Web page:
"Bowl Food" Is Hot New Trend Where You Eat Food Out Of A Bowl

As the world breathlessly awaited the nuptials of Prince Harry and Meghan Markle, now the Duchess Of Sussex, some of the details—like the menu—generated a bit of head-scratching. The BBC reported that "the 600 guests joining Prince Harry and Meghan Markle for their wedding reception will be enjoying a selection of savoury and sweet canapés, champagne (of course) and 'bowl food.'" Excuse me, followup question: What the hell is "bowl food"?

As the BBC describes, "Bowl food is larger than a canapé and around a quarter of the size of a main course. It is served in miniature or hand-sized bowls and comes ready to eat with a small fork." Bowl food was apparently selected for the royal wedding so that the reception could be a standing rather than seated affair. "The idea behind a bowl food menu is so guests can stay standing up and mingle while they eat. It has been described by caterers as an option which allows guests to 'keep on talking.'" Or, for some people, to "keep on spilling"; The Telegraph dubbed the trend "good news for dry cleaners." The bowl food selected was "fricassee of free range chicken with morel mushrooms and young leeks; pea and mint risotto with pea shoots, truffle oil and parmesan crisps; 10-hour slow roasted Windsor pork belly with apple compote and crackling," and I bet the new duchess didn't dare risk eating any of it in that white dress.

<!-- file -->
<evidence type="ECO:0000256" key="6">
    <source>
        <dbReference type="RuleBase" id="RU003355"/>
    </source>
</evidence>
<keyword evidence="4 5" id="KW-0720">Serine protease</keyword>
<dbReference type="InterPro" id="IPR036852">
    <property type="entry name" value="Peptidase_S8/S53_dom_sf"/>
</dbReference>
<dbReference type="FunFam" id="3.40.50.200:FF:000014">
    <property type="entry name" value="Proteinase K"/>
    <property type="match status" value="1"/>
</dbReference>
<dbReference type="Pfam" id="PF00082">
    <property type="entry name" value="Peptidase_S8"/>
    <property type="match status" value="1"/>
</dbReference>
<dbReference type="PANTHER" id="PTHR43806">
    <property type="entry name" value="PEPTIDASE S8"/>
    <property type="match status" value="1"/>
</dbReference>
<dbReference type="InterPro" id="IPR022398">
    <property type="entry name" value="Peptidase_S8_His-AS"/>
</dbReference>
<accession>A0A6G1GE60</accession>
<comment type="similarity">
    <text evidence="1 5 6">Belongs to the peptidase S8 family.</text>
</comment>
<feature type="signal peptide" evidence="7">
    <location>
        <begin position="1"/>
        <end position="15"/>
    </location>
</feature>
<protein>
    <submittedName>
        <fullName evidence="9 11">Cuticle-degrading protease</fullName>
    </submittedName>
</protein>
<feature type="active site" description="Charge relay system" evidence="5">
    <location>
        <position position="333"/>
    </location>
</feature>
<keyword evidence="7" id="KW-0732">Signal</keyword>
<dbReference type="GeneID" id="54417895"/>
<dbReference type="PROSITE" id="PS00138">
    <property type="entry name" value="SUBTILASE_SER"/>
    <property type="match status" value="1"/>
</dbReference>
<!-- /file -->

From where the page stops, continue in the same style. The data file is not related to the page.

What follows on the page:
I like the poke bowl or burrito bowl as much as the next person, a way to eat a kind of warm salad with fewer carbs. But I refuse to accept this as a party option, even at the fanciest of affairs. For one thing, with one hand needed for the bowl and the other for the spoon, how would I be able to hold my omnipresent party drink? For another and perhaps even more vital (and embarrassing): I would absolutely be the first person to dump pea and mint risotto right down the front of my dress.